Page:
|Title:||The cultural interpretation framework : how experienced graphic designers innovate Chinese culture? Case study of six experienced Chinese designers|
|Advisors:||Koskinen, Ilpo (SD)|
Ng, Sandy (SD)
Identity (Psychology) -- Social aspects
Design -- Social aspects
Hong Kong Polytechnic University -- Dissertations
|Department:||School of Design|
|Pages:||v, x, 276 pages : color illustrations|
|Abstract:||The main origin of this thesis is a common concern that Chinese graphic designers (especially young ones) frequently see many Chinese graphic designs that are copied either directly or indirectly from foreign or other Chinese designers. However, there have always been some successful designers who have found ways of incorporating Chinese elements into their work in novel ways to establish unique identities. In this thesis, they are referred to as experienced designers. The term experienced underlines their status as designers, one that junior designers respect and follow. The aim of this research is to study how culture can play an important role in helping designers form their identity. While the issue of developing cultural identities in graphic design is universal, it is more important in the context of Chinese design because the current generation of Chinese graphic designers have not formed such identities. This study on internationally experienced designers can provide a resource from which young and junior graphic designers can derive useful strategies in graphic design, helping them become more innovative. Overall, the research design builds on analytic induction. The research topic is to form a core of knowledge that can help junior designers in the field of graphic design to learn how to establish a strong basis for understanding and utilising cultural values or heritage in their design work. The researcher focused on six internationally established experienced designers (three from Hong Kong and three from Mainland China). There are two main research questions: Do designers take their cultural background into account when innovating and How do they innovate Chinese cultural characteristics. In this research it is assumed that a designer's ability to innovate in their professional practice is related to their understanding of the values of culture, which is used in the design process to form their style and strength over time. Through in-depth interviews and analyses supported by detailed pre-studies of their background and professional careers, several common ways in which these experienced designers approach Chinese culture in their work are revealed. Further, by comparing all their work and design methods, several external factors emerged that can provide explanations for their creativity and uniqueness. Another finding of this research is that differences in their ways of working within cultural contexts are greater than the similarities of their styles and identities. This reveals that the ability to use cultural knowledge is personal and can be difficult to formulate as guidelines or principles.|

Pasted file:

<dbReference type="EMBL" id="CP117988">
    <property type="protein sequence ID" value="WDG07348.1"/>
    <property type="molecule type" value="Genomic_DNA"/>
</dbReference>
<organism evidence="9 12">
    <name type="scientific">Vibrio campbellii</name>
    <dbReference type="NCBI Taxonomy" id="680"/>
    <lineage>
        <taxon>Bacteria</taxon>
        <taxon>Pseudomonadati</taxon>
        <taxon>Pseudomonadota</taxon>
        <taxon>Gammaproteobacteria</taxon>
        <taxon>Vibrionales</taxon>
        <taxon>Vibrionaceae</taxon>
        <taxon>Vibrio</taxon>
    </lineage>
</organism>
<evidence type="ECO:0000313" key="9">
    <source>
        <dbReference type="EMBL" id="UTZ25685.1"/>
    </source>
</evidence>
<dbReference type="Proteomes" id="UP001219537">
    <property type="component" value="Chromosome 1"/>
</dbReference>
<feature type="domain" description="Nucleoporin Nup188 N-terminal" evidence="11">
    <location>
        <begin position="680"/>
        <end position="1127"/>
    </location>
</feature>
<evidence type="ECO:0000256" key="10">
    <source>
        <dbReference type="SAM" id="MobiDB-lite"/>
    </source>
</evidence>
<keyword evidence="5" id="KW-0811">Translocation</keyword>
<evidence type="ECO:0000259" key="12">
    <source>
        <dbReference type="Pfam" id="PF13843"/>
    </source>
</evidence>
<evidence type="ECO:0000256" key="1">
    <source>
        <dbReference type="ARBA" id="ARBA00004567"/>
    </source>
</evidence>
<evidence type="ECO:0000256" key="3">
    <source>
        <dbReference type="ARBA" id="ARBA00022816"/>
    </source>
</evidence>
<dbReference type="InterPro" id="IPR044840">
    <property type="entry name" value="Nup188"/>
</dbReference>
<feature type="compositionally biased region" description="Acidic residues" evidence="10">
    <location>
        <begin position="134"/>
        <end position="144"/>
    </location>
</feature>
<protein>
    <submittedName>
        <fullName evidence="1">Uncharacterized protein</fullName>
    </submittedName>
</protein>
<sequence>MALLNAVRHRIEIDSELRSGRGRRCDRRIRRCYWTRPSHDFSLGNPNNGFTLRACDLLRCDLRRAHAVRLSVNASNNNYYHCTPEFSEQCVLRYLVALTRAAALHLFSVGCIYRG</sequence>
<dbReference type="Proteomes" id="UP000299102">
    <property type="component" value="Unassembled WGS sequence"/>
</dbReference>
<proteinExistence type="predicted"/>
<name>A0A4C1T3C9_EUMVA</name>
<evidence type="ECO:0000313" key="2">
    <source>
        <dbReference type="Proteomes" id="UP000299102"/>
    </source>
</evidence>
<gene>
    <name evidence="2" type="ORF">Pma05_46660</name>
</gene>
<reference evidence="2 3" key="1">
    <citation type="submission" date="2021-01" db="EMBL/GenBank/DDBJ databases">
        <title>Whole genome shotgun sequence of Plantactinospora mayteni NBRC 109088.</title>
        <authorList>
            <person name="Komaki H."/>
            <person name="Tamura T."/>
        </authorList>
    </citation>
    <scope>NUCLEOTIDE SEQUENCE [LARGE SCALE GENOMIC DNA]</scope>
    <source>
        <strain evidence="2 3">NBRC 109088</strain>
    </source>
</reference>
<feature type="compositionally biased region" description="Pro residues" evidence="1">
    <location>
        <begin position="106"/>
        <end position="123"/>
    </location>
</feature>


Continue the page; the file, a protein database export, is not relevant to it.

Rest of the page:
One of the main results of this study is that the experienced designers' way of interpreting Chinese culture centres around 'design philosophy', a term many experienced designers like to use when talking about their understanding and utilisation of culture. This design philosophy is based their personal views of the world and their interactions with users of their work. Such a view evolves as they build their creations with acclaimed outcomes (in terms of both artistic and commercial value) after decades of practice and reflection. The main contribution of this research is a cultural interpretation framework. This framework is also related largely to the formulation of this design philosophy. This thesis concludes there are primarily two different explanations for the uniqueness of the studied experienced designers in their utilisation or interpretation of culture. First, visual and psychological contrast is widely used by the interviewed designers, which can be considered an interpretive method derived mainly from Western philosophy. Second, peace and harmony are emphasised as the main emotional expressions of the designers' inner worlds, achieved through their cultural understanding of such worlds. This is in contrast to the first philosophy and can be considered a Chinese or Eastern interpretative method for culture. A balance of five senses (or elements) is typically in this category of philosophies. The cultural interpretation framework proposed in this thesis is based on these three representative design philosophies, from which six practical methods for cultural interpretation are derived. The results of this research expand our knowledge of culture in graphic design. Moreover, the thesis provides a framework for understanding how experienced designers make sense of Chinese culture and how they have developed a philosophy that identifies their work. The framework is grounded in empathic design and can provide inspiration for junior designers (especially young ones) to take philosophical learning seriously and to develop their own ways of approaching design that can utilise the rich Chinese culture. The road from culture to innovation is not direct and there is no systematic way it can be found. From the framework developed in this thesis, together with the examples and life-long stories of the six designers, it is possible for junior graphic designers to learn and develop their own identity and style.
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